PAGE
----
Crews work to restore power in Sumter County

Work crews are trying to restore utilities in Sumter County. Officials say it's going to take a while before everything gets back on line.

Bradley Arnold, Sumter County Administrator said as of this afternoon, nearly 25,000 people were still without power in the county.

“The big issue is power restoration,” Arnold said, “power restoration timing has an impact on people with special needs. They may have sheltered in place, but if they still don't have power, their concerns about oxygen, dialysis, and other medical needs may start increasing.”

Storm damage is everywhere. A huge tree crashed onto Joy Pendergraph's house.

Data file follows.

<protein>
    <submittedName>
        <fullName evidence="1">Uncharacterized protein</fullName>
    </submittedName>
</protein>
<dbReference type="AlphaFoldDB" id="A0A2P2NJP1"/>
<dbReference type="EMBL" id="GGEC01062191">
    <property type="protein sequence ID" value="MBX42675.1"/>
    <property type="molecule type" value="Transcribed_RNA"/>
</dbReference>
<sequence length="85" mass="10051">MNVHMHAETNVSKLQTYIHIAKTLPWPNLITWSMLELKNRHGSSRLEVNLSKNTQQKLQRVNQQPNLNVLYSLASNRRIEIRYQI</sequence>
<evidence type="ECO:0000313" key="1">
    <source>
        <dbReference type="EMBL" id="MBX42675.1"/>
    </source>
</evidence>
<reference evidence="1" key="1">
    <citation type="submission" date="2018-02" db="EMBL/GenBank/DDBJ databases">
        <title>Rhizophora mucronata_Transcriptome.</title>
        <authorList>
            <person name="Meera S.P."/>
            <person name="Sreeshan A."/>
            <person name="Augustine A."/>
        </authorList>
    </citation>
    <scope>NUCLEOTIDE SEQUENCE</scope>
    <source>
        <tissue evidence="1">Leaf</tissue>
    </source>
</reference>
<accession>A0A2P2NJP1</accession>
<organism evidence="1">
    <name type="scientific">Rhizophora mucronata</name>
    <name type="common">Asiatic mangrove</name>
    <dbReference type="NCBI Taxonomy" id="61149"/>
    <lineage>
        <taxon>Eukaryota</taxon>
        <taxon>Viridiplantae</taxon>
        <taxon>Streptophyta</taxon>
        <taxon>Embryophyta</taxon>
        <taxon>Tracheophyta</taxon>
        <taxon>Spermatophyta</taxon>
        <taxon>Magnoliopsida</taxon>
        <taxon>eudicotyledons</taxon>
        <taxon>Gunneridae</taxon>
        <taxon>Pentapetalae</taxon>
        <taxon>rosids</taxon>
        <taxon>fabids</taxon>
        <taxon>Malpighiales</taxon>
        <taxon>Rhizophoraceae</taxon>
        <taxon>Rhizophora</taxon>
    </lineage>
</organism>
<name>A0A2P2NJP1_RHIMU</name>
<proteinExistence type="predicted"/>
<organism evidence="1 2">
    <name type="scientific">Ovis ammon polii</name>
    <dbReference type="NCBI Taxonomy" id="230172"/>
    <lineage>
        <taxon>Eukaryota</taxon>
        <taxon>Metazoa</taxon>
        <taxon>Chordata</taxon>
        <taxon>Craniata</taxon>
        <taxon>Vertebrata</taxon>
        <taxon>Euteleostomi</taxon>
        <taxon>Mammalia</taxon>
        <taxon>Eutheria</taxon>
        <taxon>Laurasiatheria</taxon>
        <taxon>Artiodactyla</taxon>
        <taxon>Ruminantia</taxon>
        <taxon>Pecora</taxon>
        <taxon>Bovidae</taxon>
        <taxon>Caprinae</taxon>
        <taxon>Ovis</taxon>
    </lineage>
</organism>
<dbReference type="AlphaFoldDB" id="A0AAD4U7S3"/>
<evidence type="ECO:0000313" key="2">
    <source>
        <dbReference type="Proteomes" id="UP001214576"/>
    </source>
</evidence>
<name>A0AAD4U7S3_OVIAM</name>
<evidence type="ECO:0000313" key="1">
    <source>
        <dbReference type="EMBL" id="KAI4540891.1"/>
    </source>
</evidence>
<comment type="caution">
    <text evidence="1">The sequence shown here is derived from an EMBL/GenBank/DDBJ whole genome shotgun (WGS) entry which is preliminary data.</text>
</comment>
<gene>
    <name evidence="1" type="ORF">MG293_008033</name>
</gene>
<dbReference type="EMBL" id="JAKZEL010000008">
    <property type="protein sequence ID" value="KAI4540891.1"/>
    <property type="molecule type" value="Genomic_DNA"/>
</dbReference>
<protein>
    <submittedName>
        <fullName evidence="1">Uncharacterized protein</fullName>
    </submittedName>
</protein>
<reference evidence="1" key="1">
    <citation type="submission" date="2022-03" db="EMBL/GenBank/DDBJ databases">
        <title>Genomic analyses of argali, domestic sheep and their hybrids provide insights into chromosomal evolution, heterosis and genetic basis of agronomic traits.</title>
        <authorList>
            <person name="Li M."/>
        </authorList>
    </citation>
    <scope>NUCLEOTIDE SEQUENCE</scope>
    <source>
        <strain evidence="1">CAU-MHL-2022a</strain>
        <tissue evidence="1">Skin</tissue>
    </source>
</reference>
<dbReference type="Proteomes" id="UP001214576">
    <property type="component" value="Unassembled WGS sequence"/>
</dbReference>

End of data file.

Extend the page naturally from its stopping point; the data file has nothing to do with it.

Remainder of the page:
“I was in the motion of sitting down when the tree fell, and I screamed and he came running in there, Nana are you okay? I'm standing there, shaking like crazy because it jarred, shifted the whole house,” Pendergraph recalled.

Pendergraph’s thankful her grandson was home when it happened. “I just thank god I wasn't in that bed and my grandson was here to make sure I was okay,” she said, “because he stayed with me through it all.”

With roads blocked and debris still a problem, officials say at least no one was killed. “Anytime you have a major event like a hurricane and no fatalities, that's a significant success,” Arnold said.

Officials said their primary concern right now was restoring power to everyone in the county. They said clearing away the debris and getting things truly back to normal may take more than a month.